Injury and Violence Prevention
The Miami-Dade County Injury Surveillance System (MDCISS) was initiated in 2004 to obtain accurate and timely information on the incidence and determinants of fatal and nonfatal injuries that occur to Miami-Dade residents. The objective of the MDCISS is to provide data that can be used to initiate or assist injury prevention programs and help measure their effectiveness. The MDCISS is a collaborative effort between the Miami-Dade County Health Department, the Injury Free Coalition for Kids-Miami, the University of Miami and Jackson Health Systems. It has been supported, in part, through funding from The Children’s Trust and the Health Foundation of South Florida.
Injuries are a major public health problem in Miami-Dade County and are the leading cause of death for county residents between the ages 15 to 44 years. Further, for every injury-related death to a county resident in 2018, there were an additional 12 nonfatal hospitalizations and 129 emergency department visits due to injuries.
Injuries to Miami-Dade County Residents During 2018
Injuries were responsible for 1,351 resident deaths in 2018, a decrease of -1.8% from 1,376 injury-related deaths during 2017.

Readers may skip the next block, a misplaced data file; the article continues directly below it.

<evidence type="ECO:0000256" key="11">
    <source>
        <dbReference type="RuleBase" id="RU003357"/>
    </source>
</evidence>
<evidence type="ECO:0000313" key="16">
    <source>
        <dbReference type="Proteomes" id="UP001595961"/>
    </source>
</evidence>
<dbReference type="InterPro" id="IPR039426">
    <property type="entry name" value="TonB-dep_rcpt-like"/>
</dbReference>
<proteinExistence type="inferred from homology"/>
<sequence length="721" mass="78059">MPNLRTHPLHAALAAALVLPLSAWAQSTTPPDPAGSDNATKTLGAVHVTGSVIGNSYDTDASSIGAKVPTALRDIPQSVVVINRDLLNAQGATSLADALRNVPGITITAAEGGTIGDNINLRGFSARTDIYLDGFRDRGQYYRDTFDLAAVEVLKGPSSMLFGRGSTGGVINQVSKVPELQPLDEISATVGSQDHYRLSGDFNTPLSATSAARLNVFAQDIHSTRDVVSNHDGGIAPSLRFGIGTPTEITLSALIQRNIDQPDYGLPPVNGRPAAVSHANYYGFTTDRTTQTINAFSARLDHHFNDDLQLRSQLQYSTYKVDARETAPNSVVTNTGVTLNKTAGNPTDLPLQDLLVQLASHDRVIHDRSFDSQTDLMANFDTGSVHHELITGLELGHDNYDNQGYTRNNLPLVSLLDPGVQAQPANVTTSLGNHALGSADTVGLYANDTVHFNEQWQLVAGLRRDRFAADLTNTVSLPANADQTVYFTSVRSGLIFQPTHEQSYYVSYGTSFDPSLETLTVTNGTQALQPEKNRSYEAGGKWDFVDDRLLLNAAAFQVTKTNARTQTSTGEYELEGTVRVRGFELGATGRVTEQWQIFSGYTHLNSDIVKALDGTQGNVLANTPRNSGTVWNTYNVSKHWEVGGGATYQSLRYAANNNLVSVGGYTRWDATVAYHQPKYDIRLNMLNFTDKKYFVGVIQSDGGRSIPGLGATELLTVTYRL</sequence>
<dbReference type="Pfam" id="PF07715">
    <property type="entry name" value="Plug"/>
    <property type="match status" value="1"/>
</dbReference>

Unintentional (accidental) injuries accounted for 862 (64%) of injury deaths, followed by suicides (280, 21%) and homicides (201, 15%).
Firearm injuries were the leading cause of injury-related death (296, 22%) followed by poisonings (258, 19%) and falls (185, 14%).
Firearm deaths slightly increased (1%) during 2018 compared to 2017. Approximately half (54%) of firearm deaths in 2018 were homicides, while 45% were suicides. There was 1 unintentional firearm death during 2018.
Injuries were responsible for 15,914 nonfatal hospitalizations to county residents in 2018. Falls (52%) were the leading cause of injury hospitalizations followed by motor vehicle traffic occupant injuries (15%) and poisonings (11%).
Injuries were responsible for 174,048 nonfatal emergency department (ED) visits to county residents in 2018. Falls (33%) were the leading cause of ED visits followed by struck by or against an object/person (13%).